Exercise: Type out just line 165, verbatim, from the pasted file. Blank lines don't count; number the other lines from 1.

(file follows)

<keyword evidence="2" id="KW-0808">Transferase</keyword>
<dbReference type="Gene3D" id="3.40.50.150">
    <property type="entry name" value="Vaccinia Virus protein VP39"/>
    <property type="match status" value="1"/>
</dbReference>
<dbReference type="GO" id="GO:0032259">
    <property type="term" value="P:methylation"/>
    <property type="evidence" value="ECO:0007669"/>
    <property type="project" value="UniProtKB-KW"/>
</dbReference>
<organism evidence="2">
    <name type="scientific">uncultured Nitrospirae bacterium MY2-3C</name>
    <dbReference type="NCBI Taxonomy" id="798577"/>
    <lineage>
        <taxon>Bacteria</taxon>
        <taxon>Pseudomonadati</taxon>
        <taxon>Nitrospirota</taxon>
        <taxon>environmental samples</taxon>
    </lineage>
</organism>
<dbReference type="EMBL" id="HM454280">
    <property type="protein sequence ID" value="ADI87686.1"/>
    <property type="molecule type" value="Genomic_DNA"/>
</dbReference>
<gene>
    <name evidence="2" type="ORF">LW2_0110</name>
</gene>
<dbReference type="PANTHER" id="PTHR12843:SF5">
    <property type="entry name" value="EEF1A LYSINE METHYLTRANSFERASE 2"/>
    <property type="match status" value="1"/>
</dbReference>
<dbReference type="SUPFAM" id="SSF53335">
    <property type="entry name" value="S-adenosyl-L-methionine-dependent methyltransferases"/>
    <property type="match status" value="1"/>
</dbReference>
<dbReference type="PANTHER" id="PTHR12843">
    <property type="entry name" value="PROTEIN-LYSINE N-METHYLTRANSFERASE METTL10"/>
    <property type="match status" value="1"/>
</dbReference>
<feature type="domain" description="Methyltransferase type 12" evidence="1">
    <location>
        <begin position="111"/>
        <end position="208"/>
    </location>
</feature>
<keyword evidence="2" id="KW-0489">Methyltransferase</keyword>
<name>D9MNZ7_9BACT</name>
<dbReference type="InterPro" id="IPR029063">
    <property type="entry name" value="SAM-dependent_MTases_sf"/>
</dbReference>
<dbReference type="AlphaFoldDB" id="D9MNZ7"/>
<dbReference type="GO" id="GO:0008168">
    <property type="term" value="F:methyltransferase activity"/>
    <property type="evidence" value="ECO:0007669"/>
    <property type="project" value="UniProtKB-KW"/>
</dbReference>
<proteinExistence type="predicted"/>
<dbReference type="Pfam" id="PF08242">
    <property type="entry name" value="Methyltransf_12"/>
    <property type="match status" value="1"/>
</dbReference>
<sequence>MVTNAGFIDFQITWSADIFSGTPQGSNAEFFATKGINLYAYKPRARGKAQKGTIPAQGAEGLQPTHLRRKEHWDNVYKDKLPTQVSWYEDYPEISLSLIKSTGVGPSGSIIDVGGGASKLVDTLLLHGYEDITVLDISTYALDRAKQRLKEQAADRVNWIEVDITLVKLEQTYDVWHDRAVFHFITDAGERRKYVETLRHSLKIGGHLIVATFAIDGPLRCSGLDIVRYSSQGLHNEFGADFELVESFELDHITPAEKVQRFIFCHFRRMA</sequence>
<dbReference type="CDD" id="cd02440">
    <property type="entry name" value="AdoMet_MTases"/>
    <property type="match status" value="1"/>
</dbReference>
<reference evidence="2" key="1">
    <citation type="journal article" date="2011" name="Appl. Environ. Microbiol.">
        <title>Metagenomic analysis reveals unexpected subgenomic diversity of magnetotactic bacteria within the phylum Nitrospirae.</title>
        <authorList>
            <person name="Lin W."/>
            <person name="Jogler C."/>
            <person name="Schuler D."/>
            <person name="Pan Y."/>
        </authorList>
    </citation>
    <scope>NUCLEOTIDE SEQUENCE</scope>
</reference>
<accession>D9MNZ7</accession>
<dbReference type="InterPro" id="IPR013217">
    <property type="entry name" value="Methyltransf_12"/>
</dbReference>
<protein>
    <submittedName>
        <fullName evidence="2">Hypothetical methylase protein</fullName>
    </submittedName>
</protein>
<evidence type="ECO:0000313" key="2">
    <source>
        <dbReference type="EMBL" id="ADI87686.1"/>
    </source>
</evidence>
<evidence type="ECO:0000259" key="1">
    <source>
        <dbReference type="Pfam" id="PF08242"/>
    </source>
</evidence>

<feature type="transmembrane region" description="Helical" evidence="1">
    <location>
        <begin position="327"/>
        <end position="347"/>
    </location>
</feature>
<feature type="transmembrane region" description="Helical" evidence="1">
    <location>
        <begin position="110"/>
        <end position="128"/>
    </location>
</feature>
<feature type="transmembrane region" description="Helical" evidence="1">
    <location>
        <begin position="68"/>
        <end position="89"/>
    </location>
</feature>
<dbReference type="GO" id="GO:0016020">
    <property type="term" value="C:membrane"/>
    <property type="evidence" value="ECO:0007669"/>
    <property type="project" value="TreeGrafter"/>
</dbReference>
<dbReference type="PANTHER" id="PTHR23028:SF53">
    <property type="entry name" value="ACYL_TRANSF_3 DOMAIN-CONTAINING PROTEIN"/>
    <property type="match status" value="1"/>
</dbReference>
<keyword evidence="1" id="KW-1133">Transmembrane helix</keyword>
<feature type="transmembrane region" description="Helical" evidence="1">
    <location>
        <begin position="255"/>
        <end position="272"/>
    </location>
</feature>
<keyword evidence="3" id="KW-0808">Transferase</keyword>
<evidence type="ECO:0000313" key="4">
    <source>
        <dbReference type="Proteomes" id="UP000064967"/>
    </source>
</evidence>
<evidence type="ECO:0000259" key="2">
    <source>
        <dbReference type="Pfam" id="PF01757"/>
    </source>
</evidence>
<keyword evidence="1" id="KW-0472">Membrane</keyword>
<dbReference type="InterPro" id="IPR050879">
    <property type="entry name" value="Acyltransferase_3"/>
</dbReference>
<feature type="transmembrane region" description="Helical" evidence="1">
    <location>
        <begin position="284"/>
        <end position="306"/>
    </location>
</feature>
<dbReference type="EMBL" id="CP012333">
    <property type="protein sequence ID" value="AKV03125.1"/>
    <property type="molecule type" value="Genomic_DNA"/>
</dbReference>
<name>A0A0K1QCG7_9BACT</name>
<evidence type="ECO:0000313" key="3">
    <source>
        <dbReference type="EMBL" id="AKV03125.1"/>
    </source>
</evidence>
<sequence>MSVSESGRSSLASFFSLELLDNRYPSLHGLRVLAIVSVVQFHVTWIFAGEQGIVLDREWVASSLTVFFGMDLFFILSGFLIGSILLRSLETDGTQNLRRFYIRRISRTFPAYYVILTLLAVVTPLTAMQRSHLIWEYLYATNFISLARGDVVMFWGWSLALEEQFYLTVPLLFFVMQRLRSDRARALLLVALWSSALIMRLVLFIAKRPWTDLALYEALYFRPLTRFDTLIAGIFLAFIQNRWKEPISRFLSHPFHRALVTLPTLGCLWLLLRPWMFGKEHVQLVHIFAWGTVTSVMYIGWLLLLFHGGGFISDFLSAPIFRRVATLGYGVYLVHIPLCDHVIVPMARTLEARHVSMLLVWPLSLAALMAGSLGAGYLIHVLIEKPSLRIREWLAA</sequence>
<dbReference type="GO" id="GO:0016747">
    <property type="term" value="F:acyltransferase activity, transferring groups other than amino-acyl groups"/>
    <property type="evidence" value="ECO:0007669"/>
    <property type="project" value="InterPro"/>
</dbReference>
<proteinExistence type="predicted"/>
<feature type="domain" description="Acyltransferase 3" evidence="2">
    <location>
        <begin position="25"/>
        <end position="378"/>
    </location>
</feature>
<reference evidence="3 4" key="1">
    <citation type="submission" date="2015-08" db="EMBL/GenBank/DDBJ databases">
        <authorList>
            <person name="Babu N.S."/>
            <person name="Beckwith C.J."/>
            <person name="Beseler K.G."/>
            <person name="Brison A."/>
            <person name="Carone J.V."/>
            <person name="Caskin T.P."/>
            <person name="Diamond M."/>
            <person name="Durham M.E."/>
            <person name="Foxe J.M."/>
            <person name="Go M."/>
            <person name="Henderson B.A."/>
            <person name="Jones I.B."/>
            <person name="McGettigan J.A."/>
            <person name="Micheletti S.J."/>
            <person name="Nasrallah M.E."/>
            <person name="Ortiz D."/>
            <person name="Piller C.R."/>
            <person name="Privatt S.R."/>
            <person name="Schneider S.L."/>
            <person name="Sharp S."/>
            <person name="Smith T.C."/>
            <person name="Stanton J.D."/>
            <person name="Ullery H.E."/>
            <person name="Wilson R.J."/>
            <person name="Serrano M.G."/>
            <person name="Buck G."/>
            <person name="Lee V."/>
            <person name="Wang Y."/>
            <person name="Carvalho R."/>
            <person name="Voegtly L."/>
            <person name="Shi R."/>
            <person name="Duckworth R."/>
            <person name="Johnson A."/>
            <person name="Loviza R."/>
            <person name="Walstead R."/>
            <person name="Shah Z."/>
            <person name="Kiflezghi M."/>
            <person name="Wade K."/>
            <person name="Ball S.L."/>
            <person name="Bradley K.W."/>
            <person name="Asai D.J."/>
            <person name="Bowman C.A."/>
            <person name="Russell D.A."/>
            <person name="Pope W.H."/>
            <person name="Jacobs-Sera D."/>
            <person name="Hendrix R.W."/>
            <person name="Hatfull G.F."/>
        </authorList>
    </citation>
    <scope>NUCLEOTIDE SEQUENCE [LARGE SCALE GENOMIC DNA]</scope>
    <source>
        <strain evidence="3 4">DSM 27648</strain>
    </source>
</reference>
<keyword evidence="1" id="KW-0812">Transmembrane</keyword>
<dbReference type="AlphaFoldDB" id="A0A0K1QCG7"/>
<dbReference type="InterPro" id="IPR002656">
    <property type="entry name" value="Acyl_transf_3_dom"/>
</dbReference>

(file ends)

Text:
    <property type="term" value="F:acyltransferase activity, transferring groups other than amino-acyl groups"/>